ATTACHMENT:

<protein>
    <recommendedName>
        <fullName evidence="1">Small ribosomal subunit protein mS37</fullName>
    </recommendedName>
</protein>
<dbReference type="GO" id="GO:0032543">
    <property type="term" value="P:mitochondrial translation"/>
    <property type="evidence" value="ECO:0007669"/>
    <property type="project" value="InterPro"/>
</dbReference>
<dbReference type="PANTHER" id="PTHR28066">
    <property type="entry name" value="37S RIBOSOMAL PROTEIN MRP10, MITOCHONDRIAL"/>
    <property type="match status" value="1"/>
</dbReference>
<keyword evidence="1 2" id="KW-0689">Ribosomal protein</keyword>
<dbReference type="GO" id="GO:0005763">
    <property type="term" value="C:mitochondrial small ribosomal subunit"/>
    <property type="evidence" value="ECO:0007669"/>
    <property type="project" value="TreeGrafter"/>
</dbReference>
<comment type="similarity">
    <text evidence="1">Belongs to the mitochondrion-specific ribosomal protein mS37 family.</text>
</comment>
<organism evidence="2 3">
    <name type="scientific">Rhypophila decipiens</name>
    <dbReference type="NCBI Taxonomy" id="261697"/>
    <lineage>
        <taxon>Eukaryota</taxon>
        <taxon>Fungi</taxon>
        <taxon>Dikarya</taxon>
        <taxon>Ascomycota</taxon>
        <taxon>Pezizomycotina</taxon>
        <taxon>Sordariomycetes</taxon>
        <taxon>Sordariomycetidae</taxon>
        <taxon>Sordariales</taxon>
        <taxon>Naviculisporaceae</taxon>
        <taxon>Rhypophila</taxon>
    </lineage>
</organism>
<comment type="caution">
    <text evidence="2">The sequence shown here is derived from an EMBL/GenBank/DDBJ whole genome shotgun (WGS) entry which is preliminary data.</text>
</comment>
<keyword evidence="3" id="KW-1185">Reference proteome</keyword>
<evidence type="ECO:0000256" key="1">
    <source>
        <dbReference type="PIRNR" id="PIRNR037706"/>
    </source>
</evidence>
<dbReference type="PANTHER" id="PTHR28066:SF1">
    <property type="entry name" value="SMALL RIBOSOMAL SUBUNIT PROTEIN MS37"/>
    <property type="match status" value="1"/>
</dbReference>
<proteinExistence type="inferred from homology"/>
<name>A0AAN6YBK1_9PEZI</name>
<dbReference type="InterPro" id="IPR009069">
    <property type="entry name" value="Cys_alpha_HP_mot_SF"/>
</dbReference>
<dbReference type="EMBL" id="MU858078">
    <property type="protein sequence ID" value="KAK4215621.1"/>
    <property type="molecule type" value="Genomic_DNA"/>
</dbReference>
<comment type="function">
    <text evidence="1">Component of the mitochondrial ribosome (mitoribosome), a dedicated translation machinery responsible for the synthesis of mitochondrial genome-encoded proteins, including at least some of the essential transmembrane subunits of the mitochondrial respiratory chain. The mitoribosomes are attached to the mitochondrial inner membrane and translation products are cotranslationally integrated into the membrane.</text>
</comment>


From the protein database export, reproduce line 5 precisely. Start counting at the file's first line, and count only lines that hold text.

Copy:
</protein>